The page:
30 March 2009 23:11 [Source: ICIS news]
By Nigel Davis
SAN ANTONIO, Texas (ICIS news)--This is an industry constrained by the credit crunch. The inability, or unwillingness, of banks to lend hobbles sector merger and acquisition (M&A) activity. Don’t expect too much in the way of restructuring in the coming months.
Deals are being discussed but financing is the critical issue. In the pits of the slump too, who wants to sell, unless they really have to?
Value has been destroyed in more ways than one since the downturn really took hold in September.
The first quarter has been bad and there are few robust signs of recovery. A slight upturn in demand in
Chemicals demand appears to be driven by speculation and the rise in the price of naphtha. If naphtha prices fall later this year then demand is likely to drop again, some believe.
There is little optimism at this year’s National Petrochemical & Refiners Association (NPRA) annual International Petrochemical Conference in
“The petrochemical industry is facing the most challenging environment we have seen in our lifetime,” SABIC’s vice chairman and CEO, Mohamed Al-Mady, said on Monday. Petrochemicals markets remain volatile. “Overall the signs of recovery are weak,” he says.
These are words, remember, from one of the strongest players in the business, and certainly one processing some of the cheapest feedstocks.
Companies globally have optimised operating processes in this downturn.
Indeed, the ingenuity of process operatives and engineers has been exemplary.
But companies can only re-optimise operations to a point.
Demand destruction in chemicals has been brutal. How extensive? It is not yet clear.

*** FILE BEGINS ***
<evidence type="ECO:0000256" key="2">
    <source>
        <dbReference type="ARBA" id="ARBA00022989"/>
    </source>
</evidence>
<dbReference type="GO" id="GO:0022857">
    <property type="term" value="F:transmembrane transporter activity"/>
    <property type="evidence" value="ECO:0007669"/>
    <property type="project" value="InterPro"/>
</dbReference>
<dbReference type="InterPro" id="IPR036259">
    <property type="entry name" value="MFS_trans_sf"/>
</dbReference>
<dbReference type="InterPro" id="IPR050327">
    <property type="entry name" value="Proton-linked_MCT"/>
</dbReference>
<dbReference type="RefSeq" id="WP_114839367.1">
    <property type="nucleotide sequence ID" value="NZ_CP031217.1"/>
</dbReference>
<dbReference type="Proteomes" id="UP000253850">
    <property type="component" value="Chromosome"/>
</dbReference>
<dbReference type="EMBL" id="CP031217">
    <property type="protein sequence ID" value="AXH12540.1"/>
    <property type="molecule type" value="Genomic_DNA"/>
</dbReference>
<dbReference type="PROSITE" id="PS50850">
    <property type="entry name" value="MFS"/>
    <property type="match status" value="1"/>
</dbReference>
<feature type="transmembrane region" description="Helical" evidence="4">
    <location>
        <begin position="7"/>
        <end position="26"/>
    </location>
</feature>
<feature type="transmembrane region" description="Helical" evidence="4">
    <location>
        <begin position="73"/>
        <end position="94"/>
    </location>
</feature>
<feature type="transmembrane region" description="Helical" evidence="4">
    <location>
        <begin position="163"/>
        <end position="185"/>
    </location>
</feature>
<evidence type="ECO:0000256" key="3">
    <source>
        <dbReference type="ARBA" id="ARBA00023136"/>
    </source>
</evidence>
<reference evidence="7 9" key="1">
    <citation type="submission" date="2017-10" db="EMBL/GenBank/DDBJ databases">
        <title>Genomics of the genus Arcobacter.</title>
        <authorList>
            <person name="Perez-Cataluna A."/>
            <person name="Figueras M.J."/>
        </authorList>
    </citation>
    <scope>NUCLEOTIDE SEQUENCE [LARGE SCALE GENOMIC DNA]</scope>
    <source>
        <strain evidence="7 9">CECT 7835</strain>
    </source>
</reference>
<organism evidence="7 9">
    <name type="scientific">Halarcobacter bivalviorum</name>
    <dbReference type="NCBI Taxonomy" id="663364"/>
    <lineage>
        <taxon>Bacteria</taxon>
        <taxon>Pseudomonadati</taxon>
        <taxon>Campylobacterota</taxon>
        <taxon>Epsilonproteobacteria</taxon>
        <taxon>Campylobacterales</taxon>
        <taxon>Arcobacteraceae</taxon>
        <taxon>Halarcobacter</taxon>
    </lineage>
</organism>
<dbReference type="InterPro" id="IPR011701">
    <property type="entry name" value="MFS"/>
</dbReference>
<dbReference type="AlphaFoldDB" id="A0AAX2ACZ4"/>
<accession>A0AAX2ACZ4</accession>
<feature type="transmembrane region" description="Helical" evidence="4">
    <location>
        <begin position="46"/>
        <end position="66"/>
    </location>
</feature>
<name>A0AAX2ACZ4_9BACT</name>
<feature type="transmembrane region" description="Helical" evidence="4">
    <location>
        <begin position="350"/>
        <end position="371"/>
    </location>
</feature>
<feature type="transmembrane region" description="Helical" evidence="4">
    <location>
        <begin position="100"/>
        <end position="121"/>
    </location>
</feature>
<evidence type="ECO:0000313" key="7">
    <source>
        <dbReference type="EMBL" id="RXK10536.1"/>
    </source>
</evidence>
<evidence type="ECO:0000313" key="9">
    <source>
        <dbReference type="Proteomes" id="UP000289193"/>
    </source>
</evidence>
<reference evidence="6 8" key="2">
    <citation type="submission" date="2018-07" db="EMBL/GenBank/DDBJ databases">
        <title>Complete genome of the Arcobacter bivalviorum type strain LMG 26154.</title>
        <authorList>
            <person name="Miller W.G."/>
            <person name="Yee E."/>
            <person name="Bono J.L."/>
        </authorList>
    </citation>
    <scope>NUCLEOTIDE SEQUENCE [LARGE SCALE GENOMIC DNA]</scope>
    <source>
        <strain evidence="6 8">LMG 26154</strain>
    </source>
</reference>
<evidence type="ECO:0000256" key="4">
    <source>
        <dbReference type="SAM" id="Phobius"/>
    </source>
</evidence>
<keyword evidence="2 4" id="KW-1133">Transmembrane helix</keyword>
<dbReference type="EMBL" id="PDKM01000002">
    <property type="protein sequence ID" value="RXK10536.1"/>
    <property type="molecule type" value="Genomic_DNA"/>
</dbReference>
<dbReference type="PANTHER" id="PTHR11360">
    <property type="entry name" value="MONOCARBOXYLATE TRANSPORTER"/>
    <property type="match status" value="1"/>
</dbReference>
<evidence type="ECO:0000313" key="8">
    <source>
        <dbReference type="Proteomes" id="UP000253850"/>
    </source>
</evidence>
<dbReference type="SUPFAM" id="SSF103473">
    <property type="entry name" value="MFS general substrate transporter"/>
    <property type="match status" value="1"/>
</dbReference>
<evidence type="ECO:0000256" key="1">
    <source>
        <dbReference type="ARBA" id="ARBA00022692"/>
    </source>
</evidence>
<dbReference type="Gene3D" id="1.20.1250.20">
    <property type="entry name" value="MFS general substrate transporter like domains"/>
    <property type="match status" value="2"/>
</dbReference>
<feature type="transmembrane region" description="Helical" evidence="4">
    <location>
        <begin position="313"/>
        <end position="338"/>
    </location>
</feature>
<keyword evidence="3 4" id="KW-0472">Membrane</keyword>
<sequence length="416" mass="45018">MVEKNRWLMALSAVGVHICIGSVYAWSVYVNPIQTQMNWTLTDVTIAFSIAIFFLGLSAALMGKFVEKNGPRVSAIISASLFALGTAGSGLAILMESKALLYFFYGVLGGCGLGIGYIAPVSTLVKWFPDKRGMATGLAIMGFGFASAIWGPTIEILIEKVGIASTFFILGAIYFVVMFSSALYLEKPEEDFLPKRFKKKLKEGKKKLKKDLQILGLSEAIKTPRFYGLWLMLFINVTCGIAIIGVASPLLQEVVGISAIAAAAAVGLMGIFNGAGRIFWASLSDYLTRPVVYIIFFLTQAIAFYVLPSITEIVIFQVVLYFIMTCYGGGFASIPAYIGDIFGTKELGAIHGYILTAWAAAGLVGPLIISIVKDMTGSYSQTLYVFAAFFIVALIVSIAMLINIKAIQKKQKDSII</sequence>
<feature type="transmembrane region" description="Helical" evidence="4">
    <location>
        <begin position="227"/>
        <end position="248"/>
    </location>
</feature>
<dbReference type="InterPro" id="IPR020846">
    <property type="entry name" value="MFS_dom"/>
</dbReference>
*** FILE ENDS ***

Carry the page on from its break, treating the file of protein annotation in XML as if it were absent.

Petrochemicals recovery will take time. It relies so heavily on a return to better health of important downstream industries and sectors such as automobiles, construction and electronics.
The strain put on companies has been immense and is not likely to let up any time soon.
And, given the constraints put on restructuring, it is difficult to see what is going to give first.
There is a whiff of bankruptcy in the air and it is likely that more companies across chemicals will be forced to seek bankruptcy protection. The amount of debt due for re-financing across chemicals generally this year and next has been estimated at a staggering $36bn (€27bn). This is at a time of low operating rates and reduced cash flows.
Solve the banking crisis and fix chemicals? Perhaps not.
The petrochemical industry was heading towards its cyclical downturn before the financial crisis and the collapse of commodity markets took hold.
This is the worst of times for players at the top of many chemicals chains. New plants coming on stream in the Middle East and in
This is not a great position to be in against the backdrop of demand destruction, let alone reduced demand growth.
A worrying scenario for the sector is one of companies languishing, with demand low, plants idled, or operating at low rates, and looming debt-servicing issues.
Some in the sector talk of the downturn weeding out the inefficient operators and, particularly, the inefficient plants, but this may not necessarily be the case.
In 2009 the petrochemicals business faces its severest test for decades. The outcome can by no means be certain.
($1 = €0.75)
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